Since creation, humans have sought to define and record the human experience. The Scriptures certainly do this as, through revelation, God has given us an understanding of the foundational questions that have driven the human experience: Who am I? Where did I come from? Why am I here? What is my destiny? The humanities, through literature, history, philosophy, art, music—represent man’s quest to understand and record the human experience and to answer these questions.
Because we have the Bible, Christians often ask why the humanities are necessary. As a professor who teaches in the humanities, I am occasionally asked a more direct question: “Why do I have to take a literature course? After all, I’m going to be a preacher. I don’t need this stuff.” Concern over this disconnect regarding important aspects of a Christian college education was part of the founding vision of Maranatha.
Maranatha’s Unique Focus
I graduated from a Bible college in 1973. While my courses in doctrine, church history, and books of the Bible were vital in my growth as a Christian, the college did not require a strong liberal arts core, and I felt that something was missing—something that could give a broader perspective to the biblical content I was receiving.
Following graduation, my wife and I joined the faculty of a Christian school where we were first exposed to the ministry of Maranatha through a Madrigal Choir tour and Dr. Cedarholm’s involvement in the story of “The Miracle of Maranatha.” I caught something in Dr. Cedarholm’s recounting of Maranatha’s foundations—that though he was talking about Maranatha as a Bible college, Maranatha was offering more than the typical Bible college curriculum.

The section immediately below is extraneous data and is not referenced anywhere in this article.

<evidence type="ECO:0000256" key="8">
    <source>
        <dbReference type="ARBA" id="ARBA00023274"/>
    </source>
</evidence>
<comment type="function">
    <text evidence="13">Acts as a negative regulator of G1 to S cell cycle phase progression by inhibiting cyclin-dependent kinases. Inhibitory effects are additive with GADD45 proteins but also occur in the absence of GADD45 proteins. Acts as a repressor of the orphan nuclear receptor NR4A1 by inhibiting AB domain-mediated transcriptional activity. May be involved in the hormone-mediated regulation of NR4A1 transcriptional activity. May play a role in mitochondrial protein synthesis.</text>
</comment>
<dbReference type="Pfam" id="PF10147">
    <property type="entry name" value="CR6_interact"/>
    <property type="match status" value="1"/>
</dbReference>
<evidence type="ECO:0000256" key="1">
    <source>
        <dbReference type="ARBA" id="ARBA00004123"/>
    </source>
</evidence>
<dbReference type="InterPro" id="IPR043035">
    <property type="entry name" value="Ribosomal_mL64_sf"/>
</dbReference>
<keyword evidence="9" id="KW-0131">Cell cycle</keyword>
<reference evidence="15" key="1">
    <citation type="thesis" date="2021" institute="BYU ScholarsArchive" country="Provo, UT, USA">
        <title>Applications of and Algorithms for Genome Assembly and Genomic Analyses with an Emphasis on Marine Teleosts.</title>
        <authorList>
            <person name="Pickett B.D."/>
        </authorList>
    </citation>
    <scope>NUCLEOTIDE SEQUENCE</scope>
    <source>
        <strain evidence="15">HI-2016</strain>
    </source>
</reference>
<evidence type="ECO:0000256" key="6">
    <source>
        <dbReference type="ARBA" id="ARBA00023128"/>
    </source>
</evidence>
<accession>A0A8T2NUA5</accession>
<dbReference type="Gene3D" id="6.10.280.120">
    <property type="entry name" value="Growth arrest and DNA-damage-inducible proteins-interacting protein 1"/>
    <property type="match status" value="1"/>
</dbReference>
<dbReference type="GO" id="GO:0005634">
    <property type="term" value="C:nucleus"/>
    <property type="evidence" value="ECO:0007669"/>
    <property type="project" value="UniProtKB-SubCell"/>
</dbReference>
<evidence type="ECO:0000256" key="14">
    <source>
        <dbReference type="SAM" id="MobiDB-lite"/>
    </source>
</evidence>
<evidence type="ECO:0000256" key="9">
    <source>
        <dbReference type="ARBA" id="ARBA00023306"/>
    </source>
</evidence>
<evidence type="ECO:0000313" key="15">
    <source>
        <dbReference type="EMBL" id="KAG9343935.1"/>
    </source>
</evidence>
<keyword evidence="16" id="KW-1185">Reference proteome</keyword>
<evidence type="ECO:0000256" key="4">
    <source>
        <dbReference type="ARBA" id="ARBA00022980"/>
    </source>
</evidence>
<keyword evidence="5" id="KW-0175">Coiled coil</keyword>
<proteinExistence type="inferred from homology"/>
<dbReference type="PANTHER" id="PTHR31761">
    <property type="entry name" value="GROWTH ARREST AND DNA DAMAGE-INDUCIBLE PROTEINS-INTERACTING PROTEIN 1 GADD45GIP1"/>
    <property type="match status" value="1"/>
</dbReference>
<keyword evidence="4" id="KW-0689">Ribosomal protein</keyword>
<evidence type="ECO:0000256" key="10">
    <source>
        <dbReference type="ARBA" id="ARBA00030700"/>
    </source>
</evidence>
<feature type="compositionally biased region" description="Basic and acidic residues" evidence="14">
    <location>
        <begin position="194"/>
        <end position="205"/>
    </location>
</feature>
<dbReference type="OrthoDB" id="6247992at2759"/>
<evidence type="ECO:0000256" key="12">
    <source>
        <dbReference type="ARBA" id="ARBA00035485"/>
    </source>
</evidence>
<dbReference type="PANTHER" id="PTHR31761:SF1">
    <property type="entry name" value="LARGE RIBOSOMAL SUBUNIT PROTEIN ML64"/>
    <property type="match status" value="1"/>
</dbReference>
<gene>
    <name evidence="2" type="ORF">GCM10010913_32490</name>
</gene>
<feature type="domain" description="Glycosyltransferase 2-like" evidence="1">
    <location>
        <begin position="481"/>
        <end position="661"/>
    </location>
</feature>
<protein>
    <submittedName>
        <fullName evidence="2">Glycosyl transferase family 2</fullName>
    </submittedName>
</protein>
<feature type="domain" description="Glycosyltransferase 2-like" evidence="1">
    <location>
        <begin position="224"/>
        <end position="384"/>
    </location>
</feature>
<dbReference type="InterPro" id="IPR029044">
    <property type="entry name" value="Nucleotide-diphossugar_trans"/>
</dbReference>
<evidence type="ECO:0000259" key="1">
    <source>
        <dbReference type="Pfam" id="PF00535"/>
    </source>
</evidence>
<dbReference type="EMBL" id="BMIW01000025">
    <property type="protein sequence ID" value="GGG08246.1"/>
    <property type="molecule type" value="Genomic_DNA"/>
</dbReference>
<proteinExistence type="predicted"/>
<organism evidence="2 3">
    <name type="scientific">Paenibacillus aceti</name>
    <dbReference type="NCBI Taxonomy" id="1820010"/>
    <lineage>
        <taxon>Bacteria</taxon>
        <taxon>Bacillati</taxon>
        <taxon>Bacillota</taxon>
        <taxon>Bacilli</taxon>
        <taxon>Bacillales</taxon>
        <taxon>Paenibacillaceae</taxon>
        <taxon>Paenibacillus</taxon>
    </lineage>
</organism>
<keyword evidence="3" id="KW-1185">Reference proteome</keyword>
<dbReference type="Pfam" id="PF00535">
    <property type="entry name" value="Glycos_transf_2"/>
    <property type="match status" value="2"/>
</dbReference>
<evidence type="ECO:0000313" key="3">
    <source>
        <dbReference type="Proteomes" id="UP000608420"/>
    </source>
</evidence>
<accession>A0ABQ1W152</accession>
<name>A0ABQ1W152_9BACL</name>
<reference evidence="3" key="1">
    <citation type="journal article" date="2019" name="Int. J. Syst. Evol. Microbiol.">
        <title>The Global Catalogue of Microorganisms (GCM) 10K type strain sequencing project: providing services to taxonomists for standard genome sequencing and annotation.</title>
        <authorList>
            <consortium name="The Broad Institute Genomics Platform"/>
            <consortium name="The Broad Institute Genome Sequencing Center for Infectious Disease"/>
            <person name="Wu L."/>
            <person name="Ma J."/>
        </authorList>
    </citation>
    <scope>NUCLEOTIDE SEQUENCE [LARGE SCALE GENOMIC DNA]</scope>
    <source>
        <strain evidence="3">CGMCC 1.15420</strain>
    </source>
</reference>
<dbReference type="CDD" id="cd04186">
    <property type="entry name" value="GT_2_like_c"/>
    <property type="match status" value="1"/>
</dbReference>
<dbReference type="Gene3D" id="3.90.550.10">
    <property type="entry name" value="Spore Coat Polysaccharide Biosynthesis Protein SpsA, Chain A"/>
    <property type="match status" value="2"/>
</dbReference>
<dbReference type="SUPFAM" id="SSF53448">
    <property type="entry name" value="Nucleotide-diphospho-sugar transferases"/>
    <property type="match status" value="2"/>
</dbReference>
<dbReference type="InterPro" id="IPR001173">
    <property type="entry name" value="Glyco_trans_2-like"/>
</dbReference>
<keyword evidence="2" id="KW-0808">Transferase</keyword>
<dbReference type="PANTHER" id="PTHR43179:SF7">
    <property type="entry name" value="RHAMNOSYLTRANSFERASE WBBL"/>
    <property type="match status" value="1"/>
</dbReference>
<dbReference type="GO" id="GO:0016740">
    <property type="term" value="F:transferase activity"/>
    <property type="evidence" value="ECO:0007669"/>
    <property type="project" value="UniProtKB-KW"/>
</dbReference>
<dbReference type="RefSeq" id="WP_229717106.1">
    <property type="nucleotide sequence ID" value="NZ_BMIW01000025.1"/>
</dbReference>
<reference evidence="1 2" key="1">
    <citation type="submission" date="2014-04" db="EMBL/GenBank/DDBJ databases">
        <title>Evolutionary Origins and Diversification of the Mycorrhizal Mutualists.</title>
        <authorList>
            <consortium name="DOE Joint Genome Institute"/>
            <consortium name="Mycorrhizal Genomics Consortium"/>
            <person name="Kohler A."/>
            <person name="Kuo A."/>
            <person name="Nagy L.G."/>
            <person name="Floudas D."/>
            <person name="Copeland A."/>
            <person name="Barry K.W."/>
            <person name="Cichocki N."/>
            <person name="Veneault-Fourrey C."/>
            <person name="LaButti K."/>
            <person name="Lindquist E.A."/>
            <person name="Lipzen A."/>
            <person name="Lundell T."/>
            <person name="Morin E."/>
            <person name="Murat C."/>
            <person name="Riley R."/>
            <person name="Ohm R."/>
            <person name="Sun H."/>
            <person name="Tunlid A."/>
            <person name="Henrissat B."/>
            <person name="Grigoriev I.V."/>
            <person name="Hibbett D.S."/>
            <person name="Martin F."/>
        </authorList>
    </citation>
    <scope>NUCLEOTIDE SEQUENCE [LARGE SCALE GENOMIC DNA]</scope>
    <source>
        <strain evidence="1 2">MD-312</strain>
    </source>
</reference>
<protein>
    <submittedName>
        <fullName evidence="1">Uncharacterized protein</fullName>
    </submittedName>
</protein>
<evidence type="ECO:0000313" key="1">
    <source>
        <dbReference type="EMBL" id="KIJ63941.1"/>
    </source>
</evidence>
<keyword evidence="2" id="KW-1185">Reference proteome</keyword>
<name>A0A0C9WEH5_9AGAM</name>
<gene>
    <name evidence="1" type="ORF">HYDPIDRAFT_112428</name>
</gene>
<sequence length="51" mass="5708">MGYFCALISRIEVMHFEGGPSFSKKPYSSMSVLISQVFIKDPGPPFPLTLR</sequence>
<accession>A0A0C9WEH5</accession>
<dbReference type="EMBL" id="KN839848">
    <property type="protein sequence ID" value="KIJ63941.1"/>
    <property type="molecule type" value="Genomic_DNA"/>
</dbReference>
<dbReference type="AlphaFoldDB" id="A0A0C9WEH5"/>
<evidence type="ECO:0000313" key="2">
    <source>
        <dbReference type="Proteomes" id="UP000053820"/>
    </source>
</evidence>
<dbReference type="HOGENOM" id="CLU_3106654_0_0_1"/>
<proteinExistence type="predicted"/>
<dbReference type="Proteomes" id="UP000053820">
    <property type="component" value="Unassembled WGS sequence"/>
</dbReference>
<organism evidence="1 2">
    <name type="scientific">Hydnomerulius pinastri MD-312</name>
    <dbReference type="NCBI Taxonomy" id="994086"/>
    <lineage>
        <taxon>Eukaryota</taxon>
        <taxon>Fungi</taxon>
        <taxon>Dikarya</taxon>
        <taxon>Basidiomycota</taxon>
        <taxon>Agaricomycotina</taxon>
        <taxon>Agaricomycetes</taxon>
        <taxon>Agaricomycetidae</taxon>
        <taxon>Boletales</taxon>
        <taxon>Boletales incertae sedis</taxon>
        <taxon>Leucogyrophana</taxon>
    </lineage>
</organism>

Maranatha had multiple courses in literature, history, science, and mathematics. Maranatha was bent on shaping and equipping its students through an education that addressed the whole spectrum of the human experience. This focus on the humanities was missing from my own education.
The Humanities at Maranatha Today
Maranatha Baptist University continues the Cedarholms’ legacy, as the humanities are still a major emphasis of the curriculum. The Maranatha student not only studies the Bible and biblical subjects, but also studies the natural world, literature, history, politics, the realm of ideas, and the arts through a general education core. While some might question the need for such a focus, our contemporary culture demands that graduates be equipped to understand the world’s philosophies and Maranatha desires to equip students to counter those philosophies with the truth.
All of the courses in the general education core add to the student’s knowledge of the world that God has made, deepen the student’s knowledge of God Himself, and broaden the student’s understanding of how he or she can fulfill the Great Commission. The general core challenges students to become critical thinkers first and then to engage their culture and to become compassionate individuals who can relate to their friends and neighbors on a personal level.
In a digital culture that tends to segregate people through algorithms that filter the information that one receives and often limits the people with whom one interacts, Maranatha challenges its students through the humanities to broaden their vision and to see the world as Christ wants them to see it—human beings, created in God’s image who need the truth of the Gospel.
As I interact with my students, I am always grateful to hear their comments about their experiences in the general core. Students who chaffed at having to take English Composition comment about how the rigor of writing papers helped them become critical thinkers.
Other students remark that taking a literature course helped them to understand their neighbors or co-workers in a new light. Others who have chosen majors that require a more in-depth exposure to the humanities share how their understanding of the connections between the Bible and culture has developed and how that deeper understanding has equipped them to minister more effectively to our present culture.
Maranatha Baptist University continues the legacy of Dr. and Mrs. Cedarholm, equipping leaders for ministry in the local church and the world through its continued emphasis on the humanities.